The past year has really given me the time to really consider what I want to get out of life more. There have always been distractions and excuses for not wanting to think about these things. It took a pandemic (I'm fortunate in that I'm not that badly affected)to tell me that the work I'm doing might not be what I want. That's why I started to build things on the side, join like-minded people in a few communities and being inspired by different people carving their own paths. However, recently I've been feeling down. I'm not sure if I'm just being hard on myself when I stopped building (for now) to focus on writing while everyone else kept building. Or perhaps it's the lockdown fatigue. Then I realised I hadn't been exploring and reading a lot, which is something I enjoy doing. Do I want to pursue a builder's life, or do I want to explore and broaden my knowledge? Do I want to tap into my creativity e.g. writing, photography, videography? Or all of them?? I'd love to, but my full-time job prevents me from doing more because I need the rest. I'm pretty sure I want to continue creating — whether that be building, writing, or making things. Honestly I have enough runway to take a break if I wanted to, but I'm afraid of doing the wrong thing or slowing down. But If there's one thing I learned from my first trip in April, it's that I need to slow the fuck down and try to stop overthinking so much. Ironically the theme for this section is clarity but I haven't gained it yet. But I think I'm getting closer than before. I just need to pick something and do it. I think I can try to encapsulate what I can do from what Richard P. Feynman said:
“Fall in love with some activity, and do it! Nobody ever figures out what life is all about, and it doesn't matter. Explore the world. Nearly everything is really interesting if you go into it deeply enough. Work as hard and as much as you want to on the things you like to do the best. Don't think about what you want to be, but what you want to do. Keep up some kind of a minimum with other things so that society doesn't stop you from doing anything at all.”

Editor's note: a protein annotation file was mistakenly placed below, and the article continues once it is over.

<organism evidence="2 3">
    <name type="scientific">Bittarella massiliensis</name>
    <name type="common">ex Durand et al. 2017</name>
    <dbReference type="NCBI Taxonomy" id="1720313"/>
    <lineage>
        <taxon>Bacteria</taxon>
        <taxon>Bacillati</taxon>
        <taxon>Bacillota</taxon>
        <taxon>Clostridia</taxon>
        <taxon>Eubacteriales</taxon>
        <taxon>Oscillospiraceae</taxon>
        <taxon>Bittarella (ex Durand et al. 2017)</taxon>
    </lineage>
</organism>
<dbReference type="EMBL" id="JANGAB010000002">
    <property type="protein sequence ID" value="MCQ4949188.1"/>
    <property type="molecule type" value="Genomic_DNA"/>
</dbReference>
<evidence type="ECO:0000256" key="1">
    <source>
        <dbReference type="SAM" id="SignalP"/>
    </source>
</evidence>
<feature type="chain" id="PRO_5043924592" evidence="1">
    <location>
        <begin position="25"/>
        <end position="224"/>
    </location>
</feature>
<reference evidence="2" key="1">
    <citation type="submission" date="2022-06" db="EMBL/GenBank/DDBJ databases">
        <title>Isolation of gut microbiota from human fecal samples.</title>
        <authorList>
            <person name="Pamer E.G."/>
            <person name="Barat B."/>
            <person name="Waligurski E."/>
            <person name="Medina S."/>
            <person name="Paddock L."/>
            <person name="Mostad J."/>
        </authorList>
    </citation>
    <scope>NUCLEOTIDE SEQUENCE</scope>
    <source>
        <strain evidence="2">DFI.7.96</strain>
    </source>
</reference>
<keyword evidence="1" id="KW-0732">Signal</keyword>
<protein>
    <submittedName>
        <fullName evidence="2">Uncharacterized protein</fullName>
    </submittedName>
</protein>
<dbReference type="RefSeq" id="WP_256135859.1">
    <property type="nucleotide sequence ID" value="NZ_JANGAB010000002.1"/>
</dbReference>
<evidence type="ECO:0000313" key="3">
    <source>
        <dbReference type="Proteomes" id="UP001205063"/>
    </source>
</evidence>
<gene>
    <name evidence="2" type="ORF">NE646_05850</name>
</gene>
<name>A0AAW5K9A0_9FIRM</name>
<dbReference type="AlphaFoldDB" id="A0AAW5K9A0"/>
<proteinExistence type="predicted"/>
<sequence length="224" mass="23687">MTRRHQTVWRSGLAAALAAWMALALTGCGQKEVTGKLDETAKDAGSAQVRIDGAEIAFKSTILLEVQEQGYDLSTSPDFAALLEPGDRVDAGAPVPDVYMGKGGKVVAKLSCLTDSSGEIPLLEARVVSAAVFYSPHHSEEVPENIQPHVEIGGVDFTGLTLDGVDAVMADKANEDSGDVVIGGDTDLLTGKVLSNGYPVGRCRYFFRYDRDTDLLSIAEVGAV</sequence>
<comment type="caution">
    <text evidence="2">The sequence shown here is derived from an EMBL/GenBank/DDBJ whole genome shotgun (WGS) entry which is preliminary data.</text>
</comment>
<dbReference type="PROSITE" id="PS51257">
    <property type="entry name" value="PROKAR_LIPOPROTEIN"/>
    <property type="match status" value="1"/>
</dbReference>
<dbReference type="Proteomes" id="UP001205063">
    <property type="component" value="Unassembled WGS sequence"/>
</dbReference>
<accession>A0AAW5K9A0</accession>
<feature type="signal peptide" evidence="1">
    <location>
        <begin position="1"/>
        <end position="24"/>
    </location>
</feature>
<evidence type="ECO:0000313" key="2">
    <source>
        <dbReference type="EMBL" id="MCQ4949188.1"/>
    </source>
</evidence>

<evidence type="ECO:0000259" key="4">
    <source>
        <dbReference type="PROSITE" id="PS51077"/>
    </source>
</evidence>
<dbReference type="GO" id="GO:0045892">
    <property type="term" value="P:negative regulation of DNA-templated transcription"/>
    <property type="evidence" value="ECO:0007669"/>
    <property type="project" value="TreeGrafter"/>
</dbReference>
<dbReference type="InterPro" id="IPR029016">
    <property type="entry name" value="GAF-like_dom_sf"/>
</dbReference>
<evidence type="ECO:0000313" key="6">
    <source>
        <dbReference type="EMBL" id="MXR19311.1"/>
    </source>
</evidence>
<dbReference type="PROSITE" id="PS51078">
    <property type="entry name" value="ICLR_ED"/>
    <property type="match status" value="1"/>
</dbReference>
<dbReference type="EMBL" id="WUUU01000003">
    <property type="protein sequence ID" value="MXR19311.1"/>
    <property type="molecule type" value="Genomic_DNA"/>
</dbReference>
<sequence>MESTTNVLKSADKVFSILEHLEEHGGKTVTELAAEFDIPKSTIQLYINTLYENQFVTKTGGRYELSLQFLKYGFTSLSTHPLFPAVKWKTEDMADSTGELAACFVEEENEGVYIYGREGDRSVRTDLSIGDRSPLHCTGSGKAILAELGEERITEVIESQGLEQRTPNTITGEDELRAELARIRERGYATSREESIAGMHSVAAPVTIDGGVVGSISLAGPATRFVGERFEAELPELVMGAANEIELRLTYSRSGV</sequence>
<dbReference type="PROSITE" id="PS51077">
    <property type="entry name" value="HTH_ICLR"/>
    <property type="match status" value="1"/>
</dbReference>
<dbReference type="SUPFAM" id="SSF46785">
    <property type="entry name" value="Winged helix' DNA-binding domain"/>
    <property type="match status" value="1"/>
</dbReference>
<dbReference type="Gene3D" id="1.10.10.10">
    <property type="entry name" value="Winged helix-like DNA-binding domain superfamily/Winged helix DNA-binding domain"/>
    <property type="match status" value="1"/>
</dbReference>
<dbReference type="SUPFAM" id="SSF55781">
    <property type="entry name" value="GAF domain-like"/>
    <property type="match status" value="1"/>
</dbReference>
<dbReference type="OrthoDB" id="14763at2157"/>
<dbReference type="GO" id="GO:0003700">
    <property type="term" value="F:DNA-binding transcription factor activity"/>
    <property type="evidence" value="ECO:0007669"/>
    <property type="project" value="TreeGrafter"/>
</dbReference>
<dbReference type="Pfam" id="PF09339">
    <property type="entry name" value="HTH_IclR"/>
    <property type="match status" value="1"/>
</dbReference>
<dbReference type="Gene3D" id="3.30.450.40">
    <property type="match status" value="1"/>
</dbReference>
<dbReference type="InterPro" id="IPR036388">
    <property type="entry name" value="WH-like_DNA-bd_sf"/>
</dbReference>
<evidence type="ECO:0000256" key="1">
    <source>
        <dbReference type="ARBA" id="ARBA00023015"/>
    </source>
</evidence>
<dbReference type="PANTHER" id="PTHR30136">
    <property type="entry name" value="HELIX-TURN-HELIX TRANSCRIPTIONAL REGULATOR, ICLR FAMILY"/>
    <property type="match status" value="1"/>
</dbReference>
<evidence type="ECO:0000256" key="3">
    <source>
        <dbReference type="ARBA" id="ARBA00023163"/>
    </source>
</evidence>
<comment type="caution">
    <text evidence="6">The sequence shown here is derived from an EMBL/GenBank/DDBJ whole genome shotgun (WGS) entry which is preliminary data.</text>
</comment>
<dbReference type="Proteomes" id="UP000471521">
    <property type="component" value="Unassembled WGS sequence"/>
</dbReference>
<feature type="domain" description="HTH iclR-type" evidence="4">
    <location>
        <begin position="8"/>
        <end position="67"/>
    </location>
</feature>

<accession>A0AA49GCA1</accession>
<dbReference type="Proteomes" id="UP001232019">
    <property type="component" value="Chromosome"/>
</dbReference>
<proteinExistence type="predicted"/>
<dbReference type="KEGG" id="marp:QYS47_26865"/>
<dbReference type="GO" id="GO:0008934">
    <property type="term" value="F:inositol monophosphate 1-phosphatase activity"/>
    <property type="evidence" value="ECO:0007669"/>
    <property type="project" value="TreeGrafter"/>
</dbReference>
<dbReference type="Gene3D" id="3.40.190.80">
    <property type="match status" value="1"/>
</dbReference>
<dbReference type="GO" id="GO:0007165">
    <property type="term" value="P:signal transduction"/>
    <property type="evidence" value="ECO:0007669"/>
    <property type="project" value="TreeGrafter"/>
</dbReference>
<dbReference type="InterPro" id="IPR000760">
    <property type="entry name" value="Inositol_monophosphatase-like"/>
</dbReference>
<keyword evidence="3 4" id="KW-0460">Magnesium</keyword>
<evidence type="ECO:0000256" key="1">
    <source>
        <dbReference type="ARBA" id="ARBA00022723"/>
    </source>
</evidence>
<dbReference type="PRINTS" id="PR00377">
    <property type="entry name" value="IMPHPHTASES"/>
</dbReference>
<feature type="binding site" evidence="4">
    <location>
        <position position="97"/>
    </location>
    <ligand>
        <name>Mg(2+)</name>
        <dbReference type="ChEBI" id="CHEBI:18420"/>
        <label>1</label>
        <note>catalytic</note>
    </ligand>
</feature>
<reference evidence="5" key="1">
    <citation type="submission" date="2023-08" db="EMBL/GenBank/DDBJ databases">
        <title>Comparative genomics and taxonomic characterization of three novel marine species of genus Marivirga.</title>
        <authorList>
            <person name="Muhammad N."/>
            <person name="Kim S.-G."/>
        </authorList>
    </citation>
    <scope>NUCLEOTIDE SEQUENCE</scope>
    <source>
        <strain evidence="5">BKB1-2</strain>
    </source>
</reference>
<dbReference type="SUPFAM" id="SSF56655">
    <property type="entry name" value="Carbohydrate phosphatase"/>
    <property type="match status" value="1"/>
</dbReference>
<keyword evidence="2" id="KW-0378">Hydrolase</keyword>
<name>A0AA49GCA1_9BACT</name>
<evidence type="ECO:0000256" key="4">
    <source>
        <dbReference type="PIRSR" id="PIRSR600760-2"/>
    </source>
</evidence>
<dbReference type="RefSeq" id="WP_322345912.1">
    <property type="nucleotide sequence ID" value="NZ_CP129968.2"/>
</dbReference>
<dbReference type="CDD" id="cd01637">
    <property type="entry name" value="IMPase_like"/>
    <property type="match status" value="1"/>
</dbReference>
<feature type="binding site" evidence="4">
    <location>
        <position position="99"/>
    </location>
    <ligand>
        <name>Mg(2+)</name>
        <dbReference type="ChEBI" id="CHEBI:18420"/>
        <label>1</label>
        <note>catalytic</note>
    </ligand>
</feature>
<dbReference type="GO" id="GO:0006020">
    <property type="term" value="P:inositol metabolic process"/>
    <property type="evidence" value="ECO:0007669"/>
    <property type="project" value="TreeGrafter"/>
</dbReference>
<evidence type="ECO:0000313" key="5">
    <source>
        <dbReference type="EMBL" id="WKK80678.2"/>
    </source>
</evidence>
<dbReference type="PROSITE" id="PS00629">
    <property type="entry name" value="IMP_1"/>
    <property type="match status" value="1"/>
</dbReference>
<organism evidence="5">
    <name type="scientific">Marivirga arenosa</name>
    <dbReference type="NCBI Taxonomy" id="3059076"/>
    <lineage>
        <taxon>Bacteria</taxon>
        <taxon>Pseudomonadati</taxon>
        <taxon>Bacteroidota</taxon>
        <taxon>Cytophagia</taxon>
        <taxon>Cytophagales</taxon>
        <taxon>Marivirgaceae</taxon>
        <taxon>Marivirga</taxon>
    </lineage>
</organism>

- Joined the Public Lab community
- Started watching iyashikei anime (I wrote a tweet thread here)
- Finally got my own credit card
- Discovered Craig Mod's works about his walks around Japan and I love them
- Tracking my media consumptions monthly
- VAXXED! 💉 First dose, for now.
- Nationwide lockdown in June (still happening)
If I'm looking at the next half of the year, I want better clarity in what I want to do next. I'm still at a bit of a crossroads, but I think I'll try tapping into my creativity next. For the next quarter at least, I want to:
- Build the last side project of the year. This time, it's really more for fun (already have an idea, but the execution is gonna be more challenging this time)
- Continue writing quarterly reflections and once-a-month blog posts
- Something ambitious, but I'd like to try making a creative project
Happy third quarter of the year, everyone! Let's get to it and good luck!